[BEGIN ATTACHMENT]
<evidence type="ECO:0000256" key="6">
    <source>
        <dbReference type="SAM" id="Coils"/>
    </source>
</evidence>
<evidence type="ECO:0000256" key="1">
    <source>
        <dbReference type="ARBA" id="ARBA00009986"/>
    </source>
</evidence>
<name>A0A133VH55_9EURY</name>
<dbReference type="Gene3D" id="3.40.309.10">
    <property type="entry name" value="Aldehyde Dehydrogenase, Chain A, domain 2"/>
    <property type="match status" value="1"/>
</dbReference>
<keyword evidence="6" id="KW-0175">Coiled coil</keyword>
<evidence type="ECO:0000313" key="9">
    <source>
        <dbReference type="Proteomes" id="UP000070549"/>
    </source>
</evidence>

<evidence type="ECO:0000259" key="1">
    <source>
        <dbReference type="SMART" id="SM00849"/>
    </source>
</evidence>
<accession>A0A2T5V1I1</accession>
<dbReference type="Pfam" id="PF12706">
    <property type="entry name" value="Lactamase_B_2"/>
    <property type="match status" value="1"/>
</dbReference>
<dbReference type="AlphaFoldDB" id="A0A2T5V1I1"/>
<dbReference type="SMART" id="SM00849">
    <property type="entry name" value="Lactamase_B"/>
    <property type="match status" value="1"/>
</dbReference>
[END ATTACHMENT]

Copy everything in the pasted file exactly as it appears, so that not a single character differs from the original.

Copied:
<evidence type="ECO:0000256" key="6">
    <source>
        <dbReference type="SAM" id="Coils"/>
    </source>
</evidence>
<evidence type="ECO:0000256" key="1">
    <source>
        <dbReference type="ARBA" id="ARBA00009986"/>
    </source>
</evidence>
<name>A0A133VH55_9EURY</name>
<dbReference type="Gene3D" id="3.40.309.10">
    <property type="entry name" value="Aldehyde Dehydrogenase, Chain A, domain 2"/>
    <property type="match status" value="1"/>
</dbReference>
<keyword evidence="6" id="KW-0175">Coiled coil</keyword>
<evidence type="ECO:0000313" key="9">
    <source>
        <dbReference type="Proteomes" id="UP000070549"/>
    </source>
</evidence>

<evidence type="ECO:0000259" key="1">
    <source>
        <dbReference type="SMART" id="SM00849"/>
    </source>
</evidence>
<accession>A0A2T5V1I1</accession>
<dbReference type="Pfam" id="PF12706">
    <property type="entry name" value="Lactamase_B_2"/>
    <property type="match status" value="1"/>
</dbReference>
<dbReference type="AlphaFoldDB" id="A0A2T5V1I1"/>
<dbReference type="SMART" id="SM00849">
    <property type="entry name" value="Lactamase_B"/>
    <property type="match status" value="1"/>
</dbReference>